Power Ratings: NFL Week 6

My power ratings come into the sixth week of the NFL season off a fantastic 9-3 week five. This is a high point for my ratings, and my confidence in them continues to grow week after week. I have now made an adjustment on 30 of the 32 teams in the league with Buffalo and San Francisco the only teams at the same level currently as they were at the beginning of the year.


To date my power ratings are 39-29-2 ATS (57%) overall. Top bets (advantages of 3.5 or more) are 17-9 ATS (65%). This week there are three advantages of more than a field goal, they are, San Diego, Buffalo, Oakland and Seattle.


Power Ratings: NFL Week 5

I wanted to address something before this weeks posting of my power ratings.

This is my first year doing these ratings, following the outline I set in place in the opening week of the season. This is something that is new to me as it is to all of you. Along the way there have definitely been errors made on my part. These errors were certainly not intentional, and happened due to time constraints and mainly an overall learning curve to the process. Displaying the information in an efficient manner to get the point across, along with answering questions each day can cause a mind to make poor decisions. I have been tinkering each week to make the ratings easier to use and decipher for all bettors, and this has added to the confusion. After receiving a few emails from readers, I have made what I feel to be the easiest, and best way to display this information, and manage from my end. This is a format I want to stick to moving forward as I believe it illustrates the idea of having a set starting and managing the ending point for each team, and generating weekly point spreads along the way.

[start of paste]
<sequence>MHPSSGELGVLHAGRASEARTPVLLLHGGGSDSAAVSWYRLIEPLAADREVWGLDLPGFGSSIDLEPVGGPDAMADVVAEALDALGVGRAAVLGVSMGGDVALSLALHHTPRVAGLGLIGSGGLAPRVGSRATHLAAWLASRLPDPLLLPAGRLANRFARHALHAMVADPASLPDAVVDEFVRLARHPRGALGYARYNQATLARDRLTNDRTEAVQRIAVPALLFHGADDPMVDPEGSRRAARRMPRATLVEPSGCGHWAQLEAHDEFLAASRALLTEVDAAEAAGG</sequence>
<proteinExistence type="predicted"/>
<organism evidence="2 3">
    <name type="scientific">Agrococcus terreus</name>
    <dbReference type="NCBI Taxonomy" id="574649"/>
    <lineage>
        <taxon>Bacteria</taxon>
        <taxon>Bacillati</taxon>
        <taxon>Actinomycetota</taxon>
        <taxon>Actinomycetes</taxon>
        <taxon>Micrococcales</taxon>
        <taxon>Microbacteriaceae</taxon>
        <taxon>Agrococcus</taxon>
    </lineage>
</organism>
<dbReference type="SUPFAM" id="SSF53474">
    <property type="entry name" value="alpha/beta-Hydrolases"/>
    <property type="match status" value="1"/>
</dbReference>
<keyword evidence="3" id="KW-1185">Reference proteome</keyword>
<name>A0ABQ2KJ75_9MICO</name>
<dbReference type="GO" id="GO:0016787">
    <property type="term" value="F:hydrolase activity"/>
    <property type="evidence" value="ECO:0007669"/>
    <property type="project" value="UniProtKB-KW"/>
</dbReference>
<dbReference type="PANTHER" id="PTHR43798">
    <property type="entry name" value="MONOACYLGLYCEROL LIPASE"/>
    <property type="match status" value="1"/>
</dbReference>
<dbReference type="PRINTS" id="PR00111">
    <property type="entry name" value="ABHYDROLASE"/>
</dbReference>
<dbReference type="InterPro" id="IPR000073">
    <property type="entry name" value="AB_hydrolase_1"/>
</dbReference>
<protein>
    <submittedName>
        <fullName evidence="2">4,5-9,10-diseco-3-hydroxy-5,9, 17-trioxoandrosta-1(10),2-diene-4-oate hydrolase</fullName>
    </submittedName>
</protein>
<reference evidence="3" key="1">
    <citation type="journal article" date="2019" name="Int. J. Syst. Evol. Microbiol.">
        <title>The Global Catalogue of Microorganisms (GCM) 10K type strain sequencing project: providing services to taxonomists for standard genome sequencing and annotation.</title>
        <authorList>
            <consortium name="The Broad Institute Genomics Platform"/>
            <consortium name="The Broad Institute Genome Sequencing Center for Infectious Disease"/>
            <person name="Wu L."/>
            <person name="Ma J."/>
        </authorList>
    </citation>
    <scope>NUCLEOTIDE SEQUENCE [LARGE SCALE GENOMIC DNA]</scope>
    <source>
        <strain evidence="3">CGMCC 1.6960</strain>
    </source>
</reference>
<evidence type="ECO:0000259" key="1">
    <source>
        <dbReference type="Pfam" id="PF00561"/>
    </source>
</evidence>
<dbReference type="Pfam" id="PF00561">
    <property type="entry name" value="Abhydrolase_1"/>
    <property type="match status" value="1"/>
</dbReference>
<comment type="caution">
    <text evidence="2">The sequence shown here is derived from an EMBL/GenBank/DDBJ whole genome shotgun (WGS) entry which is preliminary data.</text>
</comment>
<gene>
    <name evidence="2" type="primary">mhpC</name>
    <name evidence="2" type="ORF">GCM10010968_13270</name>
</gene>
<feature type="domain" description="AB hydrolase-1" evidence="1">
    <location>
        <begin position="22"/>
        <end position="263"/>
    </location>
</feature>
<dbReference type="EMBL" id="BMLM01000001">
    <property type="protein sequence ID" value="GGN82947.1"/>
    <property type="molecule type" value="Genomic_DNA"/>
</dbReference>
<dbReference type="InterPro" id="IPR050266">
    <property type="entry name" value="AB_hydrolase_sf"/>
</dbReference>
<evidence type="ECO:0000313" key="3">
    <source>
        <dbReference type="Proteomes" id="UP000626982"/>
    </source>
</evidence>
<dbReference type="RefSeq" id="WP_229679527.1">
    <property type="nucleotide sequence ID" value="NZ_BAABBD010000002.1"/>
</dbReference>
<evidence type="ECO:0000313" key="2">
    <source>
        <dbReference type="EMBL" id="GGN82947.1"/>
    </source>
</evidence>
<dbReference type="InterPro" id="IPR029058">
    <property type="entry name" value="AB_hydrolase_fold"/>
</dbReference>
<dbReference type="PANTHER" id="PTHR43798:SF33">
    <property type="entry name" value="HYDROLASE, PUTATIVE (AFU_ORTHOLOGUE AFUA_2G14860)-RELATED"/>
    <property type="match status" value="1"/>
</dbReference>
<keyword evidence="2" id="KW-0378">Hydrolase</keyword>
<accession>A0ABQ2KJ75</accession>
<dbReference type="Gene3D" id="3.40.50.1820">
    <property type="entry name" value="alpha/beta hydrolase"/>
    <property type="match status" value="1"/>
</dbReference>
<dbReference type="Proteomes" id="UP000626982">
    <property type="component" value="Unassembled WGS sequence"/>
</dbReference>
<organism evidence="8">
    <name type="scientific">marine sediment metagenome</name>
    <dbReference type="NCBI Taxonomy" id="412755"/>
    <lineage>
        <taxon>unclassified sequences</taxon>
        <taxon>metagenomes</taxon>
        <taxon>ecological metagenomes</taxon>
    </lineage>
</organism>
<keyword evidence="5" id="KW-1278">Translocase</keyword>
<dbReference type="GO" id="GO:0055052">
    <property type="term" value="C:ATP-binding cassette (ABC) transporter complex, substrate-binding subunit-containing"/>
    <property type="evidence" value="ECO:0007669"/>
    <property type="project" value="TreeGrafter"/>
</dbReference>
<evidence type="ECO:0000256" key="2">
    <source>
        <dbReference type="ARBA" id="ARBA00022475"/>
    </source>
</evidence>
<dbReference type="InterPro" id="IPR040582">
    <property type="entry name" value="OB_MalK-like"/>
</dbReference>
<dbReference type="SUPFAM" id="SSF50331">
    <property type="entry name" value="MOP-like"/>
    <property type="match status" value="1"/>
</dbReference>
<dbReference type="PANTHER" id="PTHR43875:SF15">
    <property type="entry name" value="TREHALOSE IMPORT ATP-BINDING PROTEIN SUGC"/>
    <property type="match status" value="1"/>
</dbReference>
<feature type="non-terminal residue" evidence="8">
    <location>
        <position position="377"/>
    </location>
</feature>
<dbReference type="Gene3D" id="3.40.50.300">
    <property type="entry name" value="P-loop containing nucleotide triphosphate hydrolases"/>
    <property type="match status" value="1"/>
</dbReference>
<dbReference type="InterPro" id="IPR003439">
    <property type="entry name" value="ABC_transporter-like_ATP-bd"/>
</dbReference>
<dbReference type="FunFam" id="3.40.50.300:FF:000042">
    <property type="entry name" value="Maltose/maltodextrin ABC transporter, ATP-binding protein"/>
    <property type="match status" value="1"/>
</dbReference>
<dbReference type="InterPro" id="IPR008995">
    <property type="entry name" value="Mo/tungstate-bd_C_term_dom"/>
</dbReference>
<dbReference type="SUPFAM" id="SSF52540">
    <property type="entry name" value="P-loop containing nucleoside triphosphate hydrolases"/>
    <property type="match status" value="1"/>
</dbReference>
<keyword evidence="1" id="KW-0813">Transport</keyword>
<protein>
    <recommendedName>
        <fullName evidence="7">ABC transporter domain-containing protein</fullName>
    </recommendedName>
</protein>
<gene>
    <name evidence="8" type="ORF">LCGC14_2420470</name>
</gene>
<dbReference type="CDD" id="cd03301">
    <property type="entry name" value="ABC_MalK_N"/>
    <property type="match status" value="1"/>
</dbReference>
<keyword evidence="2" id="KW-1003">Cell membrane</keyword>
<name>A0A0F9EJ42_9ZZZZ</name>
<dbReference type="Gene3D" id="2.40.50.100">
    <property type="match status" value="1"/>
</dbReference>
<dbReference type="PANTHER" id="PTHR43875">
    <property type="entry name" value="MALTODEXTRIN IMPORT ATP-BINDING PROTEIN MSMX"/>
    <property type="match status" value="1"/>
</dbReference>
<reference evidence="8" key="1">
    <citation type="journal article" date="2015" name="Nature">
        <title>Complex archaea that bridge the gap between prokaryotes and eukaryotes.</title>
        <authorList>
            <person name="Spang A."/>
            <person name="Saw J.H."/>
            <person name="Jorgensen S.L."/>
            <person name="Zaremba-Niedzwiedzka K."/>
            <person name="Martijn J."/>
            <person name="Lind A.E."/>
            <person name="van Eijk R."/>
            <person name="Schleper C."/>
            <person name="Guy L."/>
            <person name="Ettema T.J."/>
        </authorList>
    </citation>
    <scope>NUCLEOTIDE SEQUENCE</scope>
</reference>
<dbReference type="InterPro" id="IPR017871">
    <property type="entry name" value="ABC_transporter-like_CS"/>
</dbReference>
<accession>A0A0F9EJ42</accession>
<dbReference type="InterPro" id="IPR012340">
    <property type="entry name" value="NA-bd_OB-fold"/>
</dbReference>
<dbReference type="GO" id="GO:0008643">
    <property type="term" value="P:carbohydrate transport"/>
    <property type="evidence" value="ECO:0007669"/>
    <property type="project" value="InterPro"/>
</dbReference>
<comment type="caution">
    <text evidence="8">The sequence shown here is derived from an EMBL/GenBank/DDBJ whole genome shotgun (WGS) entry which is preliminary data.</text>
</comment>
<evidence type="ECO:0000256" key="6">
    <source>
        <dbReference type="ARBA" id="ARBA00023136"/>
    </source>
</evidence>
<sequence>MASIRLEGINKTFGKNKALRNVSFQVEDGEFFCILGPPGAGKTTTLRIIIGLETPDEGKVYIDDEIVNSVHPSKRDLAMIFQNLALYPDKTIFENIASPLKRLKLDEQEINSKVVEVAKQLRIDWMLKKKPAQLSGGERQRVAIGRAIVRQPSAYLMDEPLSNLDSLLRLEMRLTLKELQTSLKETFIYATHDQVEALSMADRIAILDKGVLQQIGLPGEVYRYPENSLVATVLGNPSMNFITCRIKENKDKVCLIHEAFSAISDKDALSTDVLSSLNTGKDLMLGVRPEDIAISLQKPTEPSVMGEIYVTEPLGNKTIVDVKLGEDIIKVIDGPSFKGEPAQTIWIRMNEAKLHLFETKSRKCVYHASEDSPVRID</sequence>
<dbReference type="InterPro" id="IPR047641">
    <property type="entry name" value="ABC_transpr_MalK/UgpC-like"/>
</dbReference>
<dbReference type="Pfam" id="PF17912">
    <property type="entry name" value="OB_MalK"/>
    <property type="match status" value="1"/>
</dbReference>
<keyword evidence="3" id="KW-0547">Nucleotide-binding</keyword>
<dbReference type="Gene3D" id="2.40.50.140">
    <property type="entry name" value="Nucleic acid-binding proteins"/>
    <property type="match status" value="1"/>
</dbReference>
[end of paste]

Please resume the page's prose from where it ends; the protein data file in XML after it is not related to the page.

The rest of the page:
Here are my power ratings for Week 5:

Power Ratings Week5.png

As readers can see, I have each team displayed down the left with their preseason expected wins total which combined the market win total and Pythagorean expectation. I have adjustments which I have made to each team in the past 4 weeks displayed in the third column. The fourth column is the current expected win total for the end of the year. Next I have home field advantage along with the power ratings spread. The power ratings spread is determined using the end of the season expected win total and not the pre-season win total. The difference from current spread is the advantage generated from the ratings. This figure is the sum of the home field advantage and current ratings spread minus the current market spread.

To date my Power Ratings are 30-26-2 ATS overall. Advantages of more than a field goal (3 points) are 14-8 ATS. This week there are four advantages of a field goal or more, they are, Detroit, Baltimore, Pittsburgh and Dallas.